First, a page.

Asia

Japan to end 5-year peacekeeping mission in South Sudan

  • Japanese Prime Minister Shinzo Abe speaks to the media at the Prime Minister's official residence in Tokyo Friday, March 10, 2017. Abe says Japan is ending its peacekeeping mission in South Sudan after 5 years, with work finished. (Junko Ozaki/Kyodo News via AP)

    Japanese Prime Minister Shinzo Abe speaks to the media at the Prime Minister's official residence in Tokyo Friday, March 10, 2017. Abe says Japan is ending its peacekeeping mission in South Sudan after 5 years, with work finished. (Junko Ozaki/Kyodo News via AP)  (The Associated Press)

  • FILE - In this Nov. 21, 2016 file photo, members of the Japan Self-Defense Forces arrive as part of a first batch who have a broader mandate to use force at the airport in Juba as Japanese peacekeepers landed in South Sudan in the first such deployment of the country's troops overseas with those expanded powers in nearly 70 years. The Japanese government has decided to end its peacekeeping mission in South Sudan after five years. Prime Minister Shinzo Abe said Friday, March 10, 2017, that Japan will not renew the mission after the current rotation returns in May. The 350-person infrastructure team was focused on road construction. (AP Photo/Justin Lynch, File)

    FILE - In this Nov. 21, 2016 file photo, members of the Japan Self-Defense Forces arrive as part of a first batch who have a broader mandate to use force at the airport in Juba as Japanese peacekeepers landed in South Sudan in the first such deployment of the country's troops overseas with those expanded powers in nearly 70 years. The Japanese government has decided to end its peacekeeping mission in South Sudan after five years. Prime Minister Shinzo Abe said Friday, March 10, 2017, that Japan will not renew the mission after the current rotation returns in May. The 350-person infrastructure team was focused on road construction. (AP Photo/Justin Lynch, File)  (The Associated Press)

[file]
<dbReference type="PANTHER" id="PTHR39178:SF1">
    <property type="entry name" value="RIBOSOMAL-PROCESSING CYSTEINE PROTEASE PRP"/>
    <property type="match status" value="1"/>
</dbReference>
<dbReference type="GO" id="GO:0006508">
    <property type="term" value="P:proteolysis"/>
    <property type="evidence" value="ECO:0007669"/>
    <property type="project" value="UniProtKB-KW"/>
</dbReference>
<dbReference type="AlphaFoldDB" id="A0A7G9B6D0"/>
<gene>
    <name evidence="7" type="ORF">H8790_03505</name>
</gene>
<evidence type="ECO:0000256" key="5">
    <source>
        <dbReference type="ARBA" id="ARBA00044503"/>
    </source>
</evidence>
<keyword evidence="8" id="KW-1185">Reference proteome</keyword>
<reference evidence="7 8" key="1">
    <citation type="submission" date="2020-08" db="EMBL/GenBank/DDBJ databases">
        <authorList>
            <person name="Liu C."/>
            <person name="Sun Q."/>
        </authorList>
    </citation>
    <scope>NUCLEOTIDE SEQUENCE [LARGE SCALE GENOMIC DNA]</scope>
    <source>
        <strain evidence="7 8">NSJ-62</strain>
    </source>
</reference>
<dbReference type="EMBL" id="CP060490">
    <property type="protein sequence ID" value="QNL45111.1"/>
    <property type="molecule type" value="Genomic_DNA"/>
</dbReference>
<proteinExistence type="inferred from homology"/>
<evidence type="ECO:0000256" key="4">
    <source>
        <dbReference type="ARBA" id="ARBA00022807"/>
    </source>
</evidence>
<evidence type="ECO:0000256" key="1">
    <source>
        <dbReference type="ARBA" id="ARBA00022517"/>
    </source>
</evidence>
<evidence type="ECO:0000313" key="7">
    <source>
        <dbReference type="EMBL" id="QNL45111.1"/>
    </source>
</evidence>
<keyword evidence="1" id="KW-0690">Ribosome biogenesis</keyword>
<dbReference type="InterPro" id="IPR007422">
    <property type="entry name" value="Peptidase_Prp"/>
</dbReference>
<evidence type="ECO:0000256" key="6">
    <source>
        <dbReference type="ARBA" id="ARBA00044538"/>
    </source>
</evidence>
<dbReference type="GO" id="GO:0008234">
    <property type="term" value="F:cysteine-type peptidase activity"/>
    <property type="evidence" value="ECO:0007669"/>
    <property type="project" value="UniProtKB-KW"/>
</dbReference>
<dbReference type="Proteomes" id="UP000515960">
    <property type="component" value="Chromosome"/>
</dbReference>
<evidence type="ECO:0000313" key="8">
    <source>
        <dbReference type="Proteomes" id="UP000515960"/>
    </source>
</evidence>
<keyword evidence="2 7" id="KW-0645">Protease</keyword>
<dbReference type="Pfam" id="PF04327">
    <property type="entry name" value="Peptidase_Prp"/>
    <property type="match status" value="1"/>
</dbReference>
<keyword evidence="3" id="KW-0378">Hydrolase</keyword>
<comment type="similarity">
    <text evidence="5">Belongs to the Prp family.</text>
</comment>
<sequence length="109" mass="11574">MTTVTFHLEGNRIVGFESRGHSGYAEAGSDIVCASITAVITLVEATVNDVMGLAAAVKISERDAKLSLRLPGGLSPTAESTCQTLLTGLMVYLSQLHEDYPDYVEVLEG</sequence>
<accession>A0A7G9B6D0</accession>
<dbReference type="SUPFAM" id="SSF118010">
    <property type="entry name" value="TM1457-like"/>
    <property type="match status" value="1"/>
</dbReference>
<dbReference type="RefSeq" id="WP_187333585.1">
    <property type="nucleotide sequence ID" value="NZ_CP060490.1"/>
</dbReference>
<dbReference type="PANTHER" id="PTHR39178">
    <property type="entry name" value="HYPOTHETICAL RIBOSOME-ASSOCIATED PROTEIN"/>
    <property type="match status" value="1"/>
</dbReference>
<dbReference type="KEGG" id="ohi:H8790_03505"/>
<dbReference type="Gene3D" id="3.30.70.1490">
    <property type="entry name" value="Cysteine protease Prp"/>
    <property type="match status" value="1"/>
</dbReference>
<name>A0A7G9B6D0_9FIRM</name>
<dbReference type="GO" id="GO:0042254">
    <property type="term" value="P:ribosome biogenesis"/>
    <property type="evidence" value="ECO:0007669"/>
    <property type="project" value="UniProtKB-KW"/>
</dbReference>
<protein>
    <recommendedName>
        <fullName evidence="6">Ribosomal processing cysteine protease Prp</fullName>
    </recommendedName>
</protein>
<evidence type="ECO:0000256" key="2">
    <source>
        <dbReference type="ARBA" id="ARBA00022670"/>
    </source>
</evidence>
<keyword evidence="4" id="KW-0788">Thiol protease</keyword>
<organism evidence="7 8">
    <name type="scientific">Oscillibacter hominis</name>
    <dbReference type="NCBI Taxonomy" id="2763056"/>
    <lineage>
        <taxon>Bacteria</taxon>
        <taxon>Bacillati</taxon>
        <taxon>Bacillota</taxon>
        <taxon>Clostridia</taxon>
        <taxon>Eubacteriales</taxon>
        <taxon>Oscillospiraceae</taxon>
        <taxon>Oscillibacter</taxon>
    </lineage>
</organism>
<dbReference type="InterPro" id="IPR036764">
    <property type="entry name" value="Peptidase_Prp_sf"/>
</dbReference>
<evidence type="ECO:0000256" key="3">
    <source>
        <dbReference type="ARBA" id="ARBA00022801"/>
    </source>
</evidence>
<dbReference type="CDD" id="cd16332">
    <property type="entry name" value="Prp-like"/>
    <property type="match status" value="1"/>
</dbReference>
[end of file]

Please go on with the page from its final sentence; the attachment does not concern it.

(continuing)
• FILE - In this Nov. 21, 2016 file photo, members of the Japan Self-Defense Forces walk upon arrival as part of a first batch who have a broader mandate to use force at the airport in Juba as Japanese peacekeepers landed in South Sudan in the first such deployment of the country's troops overseas with those expanded powers in nearly 70 years. The Japanese government has decided to end its peacekeeping mission in South Sudan after five years. Prime Minister Shinzo Abe said Friday, March 10, 2017, that Japan will not renew the mission after the current rotation returns in May. The 350-person infrastructure team was focused on road construction. (AP Photo/Justin Lynch, File)

    FILE - In this Nov. 21, 2016 file photo, members of the Japan Self-Defense Forces walk upon arrival as part of a first batch who have a broader mandate to use force at the airport in Juba as Japanese peacekeepers landed in South Sudan in the first such deployment of the country's troops overseas with those expanded powers in nearly 70 years. The Japanese government has decided to end its peacekeeping mission in South Sudan after five years. Prime Minister Shinzo Abe said Friday, March 10, 2017, that Japan will not renew the mission after the current rotation returns in May. The 350-person infrastructure team was focused on road construction. (AP Photo/Justin Lynch, File)  (The Associated Press)

The Japanese government has decided to end its peacekeeping mission in South Sudan after five years.

Prime Minister Shinzo Abe said Friday that Japan will not renew the mission after the current rotation returns in May. The 350-person infrastructure team was focused on road construction.

The team arrived in November. It was the first from Japan with an expanded mandate to use force if necessary to protect civilians and U.N. staff. The Japanese military's use of force is limited by its post-World War II constitution.